At the mid-point of the week I am seeing my students stating to be nice and settled into our daily routine. So this means that things are beginning to run more smoothly since some of the initial kinks and hiccups have been worked out. I am especially relieved with the technology issue being solved. The reason is because students and teachers are doing a lot more with the technology in order to reduce the use of paper. This does not mean that paper is not used at all, since a lot of math calculations are appropriate for that. It means that we are trying to cut down on its use.
In math, we did another neat pattern-related activity involving a progression of squares in each step, called a Case. In Case 1, there are four. In Case 2, the number goes to 9. So students at first figured out the pattern (very important!) and then described it. This is where things got interesting: it showed how there are multiple right ways of solving and describing. For example, some students immediately saw how it forms a rough triangle shape while others noticed the progression of squares on top of each other. I locked in on the fact that the number at the base grows by two (3,5,7, etc.). Again, all different and yet each system works, which is really the bottom line in math.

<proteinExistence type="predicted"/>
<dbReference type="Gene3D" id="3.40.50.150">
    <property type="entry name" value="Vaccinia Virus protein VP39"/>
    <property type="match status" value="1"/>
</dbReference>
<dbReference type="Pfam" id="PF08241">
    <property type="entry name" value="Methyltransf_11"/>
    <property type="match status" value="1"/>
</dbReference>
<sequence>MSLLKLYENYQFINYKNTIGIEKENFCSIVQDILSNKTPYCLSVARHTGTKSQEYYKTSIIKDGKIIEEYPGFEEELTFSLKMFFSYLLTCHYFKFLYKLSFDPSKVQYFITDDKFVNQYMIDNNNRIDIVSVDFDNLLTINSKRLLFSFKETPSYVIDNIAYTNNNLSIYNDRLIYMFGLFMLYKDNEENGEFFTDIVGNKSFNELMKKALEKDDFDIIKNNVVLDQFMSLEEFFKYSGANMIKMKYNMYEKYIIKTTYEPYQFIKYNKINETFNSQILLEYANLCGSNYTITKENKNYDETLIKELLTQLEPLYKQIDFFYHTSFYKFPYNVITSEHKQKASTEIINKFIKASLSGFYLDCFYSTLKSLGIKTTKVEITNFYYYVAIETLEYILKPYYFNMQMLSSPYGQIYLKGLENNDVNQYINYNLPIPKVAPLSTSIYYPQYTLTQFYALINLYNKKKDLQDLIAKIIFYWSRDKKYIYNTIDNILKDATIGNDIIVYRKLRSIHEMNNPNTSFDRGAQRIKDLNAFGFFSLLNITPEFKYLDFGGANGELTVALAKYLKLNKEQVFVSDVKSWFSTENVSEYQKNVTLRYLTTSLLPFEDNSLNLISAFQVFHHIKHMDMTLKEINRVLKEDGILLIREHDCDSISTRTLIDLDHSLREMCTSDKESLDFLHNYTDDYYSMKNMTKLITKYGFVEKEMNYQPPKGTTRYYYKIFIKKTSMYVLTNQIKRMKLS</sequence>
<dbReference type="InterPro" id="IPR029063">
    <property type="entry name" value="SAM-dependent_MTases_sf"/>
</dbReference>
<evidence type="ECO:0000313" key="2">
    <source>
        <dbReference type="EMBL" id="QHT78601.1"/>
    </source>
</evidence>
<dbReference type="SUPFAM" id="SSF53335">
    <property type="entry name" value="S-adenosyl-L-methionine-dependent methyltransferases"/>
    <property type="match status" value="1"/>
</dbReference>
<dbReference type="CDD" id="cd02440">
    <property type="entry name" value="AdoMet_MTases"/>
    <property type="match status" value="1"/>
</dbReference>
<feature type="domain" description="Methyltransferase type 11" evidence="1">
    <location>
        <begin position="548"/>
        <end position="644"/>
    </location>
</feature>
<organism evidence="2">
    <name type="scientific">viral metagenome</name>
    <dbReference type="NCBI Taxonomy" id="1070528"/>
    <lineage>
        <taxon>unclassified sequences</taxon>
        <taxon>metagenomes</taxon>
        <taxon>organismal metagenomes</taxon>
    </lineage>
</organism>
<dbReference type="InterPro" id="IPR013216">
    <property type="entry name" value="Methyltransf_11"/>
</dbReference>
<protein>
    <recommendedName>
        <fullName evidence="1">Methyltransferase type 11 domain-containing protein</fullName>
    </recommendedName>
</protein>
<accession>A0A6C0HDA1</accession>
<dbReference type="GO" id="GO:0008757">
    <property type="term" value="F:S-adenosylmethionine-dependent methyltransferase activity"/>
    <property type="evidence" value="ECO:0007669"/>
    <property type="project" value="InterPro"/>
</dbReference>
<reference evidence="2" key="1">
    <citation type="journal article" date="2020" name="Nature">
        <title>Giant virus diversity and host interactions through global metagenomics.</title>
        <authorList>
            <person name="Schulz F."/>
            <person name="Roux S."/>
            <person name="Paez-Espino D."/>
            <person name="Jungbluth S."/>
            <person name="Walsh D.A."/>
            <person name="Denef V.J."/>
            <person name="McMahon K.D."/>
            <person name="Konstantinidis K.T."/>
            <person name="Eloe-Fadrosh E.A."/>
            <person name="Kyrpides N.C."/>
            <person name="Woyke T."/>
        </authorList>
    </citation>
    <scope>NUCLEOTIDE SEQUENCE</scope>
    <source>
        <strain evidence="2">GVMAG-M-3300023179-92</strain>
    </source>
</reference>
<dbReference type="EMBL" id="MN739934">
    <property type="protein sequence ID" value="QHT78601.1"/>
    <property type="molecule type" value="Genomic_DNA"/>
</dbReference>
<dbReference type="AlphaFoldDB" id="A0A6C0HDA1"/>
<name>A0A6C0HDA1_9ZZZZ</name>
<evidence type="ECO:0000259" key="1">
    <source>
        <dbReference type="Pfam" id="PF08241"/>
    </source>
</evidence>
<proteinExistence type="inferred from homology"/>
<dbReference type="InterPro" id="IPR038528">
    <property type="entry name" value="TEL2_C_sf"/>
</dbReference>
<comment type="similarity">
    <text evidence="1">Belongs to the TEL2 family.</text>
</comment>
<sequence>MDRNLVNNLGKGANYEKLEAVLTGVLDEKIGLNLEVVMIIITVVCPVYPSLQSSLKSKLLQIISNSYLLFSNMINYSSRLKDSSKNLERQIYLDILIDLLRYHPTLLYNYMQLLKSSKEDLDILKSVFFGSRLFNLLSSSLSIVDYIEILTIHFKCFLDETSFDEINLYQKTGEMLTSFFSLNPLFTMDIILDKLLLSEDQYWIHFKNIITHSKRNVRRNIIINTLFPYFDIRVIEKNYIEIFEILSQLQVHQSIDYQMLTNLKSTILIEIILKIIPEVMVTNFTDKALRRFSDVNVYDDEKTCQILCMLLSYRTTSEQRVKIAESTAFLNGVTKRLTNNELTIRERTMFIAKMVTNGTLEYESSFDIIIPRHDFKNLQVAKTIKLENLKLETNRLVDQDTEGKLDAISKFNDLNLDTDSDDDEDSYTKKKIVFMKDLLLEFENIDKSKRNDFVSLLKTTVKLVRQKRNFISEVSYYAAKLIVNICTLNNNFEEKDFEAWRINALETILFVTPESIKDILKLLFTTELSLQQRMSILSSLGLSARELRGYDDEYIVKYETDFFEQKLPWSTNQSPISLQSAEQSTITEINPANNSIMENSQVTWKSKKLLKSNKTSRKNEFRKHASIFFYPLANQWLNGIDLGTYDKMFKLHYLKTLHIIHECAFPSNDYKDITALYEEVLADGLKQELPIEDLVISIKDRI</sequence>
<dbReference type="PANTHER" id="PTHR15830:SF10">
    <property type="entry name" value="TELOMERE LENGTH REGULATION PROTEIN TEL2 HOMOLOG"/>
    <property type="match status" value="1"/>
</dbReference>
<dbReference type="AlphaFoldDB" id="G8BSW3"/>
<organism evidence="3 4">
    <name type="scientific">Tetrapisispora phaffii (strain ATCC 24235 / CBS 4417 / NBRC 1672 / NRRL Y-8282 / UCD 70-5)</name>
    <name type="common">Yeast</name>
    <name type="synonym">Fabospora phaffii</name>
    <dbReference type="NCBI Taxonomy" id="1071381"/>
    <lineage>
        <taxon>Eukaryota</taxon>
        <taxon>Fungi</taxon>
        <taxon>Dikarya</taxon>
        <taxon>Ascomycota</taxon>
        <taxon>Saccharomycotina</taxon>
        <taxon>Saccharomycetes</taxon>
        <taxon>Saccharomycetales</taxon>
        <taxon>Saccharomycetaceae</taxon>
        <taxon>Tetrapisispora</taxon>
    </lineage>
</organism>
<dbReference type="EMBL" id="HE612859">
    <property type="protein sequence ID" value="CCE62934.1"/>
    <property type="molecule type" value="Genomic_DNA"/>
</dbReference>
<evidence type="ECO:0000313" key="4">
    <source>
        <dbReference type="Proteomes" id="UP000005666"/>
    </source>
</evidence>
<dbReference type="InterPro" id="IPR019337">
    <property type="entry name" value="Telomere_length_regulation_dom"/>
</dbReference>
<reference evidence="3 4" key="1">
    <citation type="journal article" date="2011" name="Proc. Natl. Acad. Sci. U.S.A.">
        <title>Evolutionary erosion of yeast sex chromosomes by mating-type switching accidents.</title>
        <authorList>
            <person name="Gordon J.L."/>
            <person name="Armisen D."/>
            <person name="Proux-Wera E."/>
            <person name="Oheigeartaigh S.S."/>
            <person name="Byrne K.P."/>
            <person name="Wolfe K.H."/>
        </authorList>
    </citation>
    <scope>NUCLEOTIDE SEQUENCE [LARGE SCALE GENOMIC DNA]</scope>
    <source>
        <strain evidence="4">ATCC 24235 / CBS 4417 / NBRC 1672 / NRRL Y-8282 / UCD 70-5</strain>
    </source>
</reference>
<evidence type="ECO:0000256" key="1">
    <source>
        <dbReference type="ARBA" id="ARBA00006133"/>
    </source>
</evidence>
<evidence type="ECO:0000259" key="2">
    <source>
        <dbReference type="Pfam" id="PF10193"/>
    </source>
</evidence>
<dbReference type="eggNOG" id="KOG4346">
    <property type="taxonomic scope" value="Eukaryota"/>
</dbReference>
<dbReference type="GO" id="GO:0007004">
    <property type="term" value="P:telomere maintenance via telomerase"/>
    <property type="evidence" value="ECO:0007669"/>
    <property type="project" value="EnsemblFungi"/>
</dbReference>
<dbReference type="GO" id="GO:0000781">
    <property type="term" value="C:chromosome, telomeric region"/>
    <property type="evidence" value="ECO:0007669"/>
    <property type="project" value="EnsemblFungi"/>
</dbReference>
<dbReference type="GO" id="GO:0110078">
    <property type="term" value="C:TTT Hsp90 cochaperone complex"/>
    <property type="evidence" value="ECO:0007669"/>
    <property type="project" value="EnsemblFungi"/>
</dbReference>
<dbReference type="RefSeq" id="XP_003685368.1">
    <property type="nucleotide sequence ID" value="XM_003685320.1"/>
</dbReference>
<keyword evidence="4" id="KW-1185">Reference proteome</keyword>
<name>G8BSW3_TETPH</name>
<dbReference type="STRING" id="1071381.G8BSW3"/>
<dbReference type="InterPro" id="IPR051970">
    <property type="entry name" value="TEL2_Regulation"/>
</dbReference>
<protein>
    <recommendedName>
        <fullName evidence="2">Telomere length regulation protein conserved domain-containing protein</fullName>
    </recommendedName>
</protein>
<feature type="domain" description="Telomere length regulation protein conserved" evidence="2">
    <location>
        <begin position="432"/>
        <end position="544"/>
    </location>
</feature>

The next task was to use their Chromebooks and predict both what Case 4 looks like and count the number of squares.
In science, students did an activity in which they were given the task of designing an experiment.
In literacy, students gave input as to how to manage the classroom library and what guidelines should be in place. Then, they used the writing process to create a fictional story. It could be in any genre of fiction (realistic, historical, etc. etc.), and any point of view (1st person, etc.).